Joneivy Polonia, another young righty, who stands 5-foot-11 and weighs in at 160 pounds, comes from the Dominican Republic and turned 17 on March 30. He also struggled in his pro debut, throwing 20 innings and posting a 6.30 ERA and 2.15 WHIP, striking out just 9.2% of batters and walking 21.1%. He did get a 56.5% ground ball rate. He’s also likely to return to the DSL.


6-foot-1 Venezuelan righty Jose Quintana was another among the group of very young pitchers for the DSL Jays, clocking in at 17 years old, having reached that age on March 19. Another youngster who walked more than he struck out, Quintana tossed 33 1/3 innings with a 3.78 ERA and 1.65 WHIP, striking out 15.8% and walking 20.4% with a 56.7% ground ball rate. Like some of his teammates, a repeat in the DSL could be in the cards if he doesn’t show more development over the winter and in DSL extended spring.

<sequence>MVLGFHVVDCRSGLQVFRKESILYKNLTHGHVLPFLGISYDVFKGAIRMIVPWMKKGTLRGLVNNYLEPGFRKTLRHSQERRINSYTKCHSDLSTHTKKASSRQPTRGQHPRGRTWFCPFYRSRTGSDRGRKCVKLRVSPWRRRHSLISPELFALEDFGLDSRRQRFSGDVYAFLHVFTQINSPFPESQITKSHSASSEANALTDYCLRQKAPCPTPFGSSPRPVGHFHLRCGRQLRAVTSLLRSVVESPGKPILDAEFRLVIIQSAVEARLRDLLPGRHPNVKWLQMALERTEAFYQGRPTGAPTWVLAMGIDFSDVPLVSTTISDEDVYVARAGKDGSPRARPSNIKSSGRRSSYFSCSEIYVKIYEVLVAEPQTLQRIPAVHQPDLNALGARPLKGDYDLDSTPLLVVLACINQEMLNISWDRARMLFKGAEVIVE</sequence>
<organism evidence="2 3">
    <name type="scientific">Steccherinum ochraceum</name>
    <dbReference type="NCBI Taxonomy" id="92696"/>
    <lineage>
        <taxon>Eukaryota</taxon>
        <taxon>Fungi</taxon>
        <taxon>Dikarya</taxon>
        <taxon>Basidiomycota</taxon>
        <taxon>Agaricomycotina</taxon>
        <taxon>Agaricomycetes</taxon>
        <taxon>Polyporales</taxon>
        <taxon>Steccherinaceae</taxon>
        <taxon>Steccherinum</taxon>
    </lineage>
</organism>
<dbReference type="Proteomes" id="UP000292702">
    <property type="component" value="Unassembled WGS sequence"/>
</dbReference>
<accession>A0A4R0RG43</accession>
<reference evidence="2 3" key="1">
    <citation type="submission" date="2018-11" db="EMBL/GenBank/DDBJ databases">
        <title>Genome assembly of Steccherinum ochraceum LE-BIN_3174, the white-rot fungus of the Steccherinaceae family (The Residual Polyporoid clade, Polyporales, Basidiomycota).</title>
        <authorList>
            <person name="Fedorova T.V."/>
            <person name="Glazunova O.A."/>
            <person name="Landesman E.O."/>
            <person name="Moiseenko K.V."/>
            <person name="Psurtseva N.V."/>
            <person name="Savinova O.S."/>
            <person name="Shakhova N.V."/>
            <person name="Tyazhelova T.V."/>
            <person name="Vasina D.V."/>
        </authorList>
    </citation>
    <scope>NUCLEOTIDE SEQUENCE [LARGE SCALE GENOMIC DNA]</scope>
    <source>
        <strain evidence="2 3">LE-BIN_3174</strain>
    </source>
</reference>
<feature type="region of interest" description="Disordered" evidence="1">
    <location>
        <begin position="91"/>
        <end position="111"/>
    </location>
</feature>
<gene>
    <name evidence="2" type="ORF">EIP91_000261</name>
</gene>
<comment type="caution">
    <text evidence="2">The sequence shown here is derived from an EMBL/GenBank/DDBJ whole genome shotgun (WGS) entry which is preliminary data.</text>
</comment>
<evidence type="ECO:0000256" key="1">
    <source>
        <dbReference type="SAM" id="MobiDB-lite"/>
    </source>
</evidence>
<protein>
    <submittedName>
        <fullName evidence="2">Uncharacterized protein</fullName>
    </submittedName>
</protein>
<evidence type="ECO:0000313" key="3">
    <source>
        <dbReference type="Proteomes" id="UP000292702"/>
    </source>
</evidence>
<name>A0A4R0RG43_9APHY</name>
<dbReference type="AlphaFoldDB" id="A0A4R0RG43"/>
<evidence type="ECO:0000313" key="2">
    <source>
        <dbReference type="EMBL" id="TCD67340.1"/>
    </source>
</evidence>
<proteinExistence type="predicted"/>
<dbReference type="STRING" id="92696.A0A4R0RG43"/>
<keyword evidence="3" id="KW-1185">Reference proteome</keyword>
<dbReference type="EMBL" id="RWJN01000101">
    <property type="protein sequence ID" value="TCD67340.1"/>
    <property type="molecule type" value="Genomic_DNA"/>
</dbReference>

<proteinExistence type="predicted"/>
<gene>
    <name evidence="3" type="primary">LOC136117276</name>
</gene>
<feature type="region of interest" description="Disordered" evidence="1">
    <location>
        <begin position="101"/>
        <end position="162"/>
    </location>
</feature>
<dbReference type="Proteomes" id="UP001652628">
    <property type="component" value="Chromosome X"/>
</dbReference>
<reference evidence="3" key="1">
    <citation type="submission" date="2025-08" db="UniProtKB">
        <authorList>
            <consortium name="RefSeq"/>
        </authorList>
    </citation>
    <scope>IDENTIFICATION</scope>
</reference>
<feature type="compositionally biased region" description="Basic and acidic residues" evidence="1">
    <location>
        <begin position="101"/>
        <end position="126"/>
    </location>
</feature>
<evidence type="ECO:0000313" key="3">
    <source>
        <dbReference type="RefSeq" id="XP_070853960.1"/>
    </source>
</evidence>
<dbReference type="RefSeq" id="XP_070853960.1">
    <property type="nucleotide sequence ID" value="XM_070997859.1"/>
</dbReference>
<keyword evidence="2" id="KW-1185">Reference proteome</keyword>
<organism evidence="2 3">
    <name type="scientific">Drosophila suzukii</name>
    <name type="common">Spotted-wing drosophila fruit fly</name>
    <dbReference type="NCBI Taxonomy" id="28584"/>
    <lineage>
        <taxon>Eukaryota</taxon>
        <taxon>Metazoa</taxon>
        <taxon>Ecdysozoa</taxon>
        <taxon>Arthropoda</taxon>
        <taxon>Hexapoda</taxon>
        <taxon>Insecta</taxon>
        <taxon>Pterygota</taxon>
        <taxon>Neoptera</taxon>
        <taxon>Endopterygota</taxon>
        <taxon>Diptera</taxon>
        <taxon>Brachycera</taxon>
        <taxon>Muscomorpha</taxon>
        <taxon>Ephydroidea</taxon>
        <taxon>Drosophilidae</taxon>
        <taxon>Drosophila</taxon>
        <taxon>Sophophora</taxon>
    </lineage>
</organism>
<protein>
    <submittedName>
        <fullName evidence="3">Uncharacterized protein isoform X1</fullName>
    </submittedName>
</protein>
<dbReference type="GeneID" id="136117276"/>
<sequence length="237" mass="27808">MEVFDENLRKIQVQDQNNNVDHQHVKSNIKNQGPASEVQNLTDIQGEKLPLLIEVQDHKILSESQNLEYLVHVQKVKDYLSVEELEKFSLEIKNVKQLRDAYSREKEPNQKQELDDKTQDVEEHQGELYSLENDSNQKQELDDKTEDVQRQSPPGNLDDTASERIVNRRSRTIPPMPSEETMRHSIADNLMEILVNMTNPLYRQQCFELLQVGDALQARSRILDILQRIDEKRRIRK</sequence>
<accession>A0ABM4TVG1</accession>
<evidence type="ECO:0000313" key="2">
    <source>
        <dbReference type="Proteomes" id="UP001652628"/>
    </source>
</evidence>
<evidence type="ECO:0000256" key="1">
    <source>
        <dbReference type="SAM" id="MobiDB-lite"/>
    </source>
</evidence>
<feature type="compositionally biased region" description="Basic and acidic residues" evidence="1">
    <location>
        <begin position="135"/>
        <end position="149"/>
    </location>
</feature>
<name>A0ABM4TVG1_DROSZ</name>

Jorman Gonzalez, a 6-foot-3 righty from Venezuela, will turn 18 on October 10 and had a rough season in his pro debut. With a 10.55 ERA and 2.20 WHIP over 21 1/3 innings, he struck out 13.9% of batters while walking 17.4%. He’ll also likely return to the DSL.


Dominican righty Francis Mercedes was a relatively late signing, joining the Jays’ organization on his 19th birthday on March 5 and was one of the older pitchers on the staff. The 5-foot-11 pitcher also had his struggles, tossing 29 innings with a 7.14 ERA and 2.07 WHIP, but he racked up strikeouts, whiffing 21.0% and walking 19.6% while getting 64.2% of balls in play on the ground. While he did struggle with control, his age and the fact that he seems to have more developed stuff than some of the younger pitchers could have him in the GCL next year.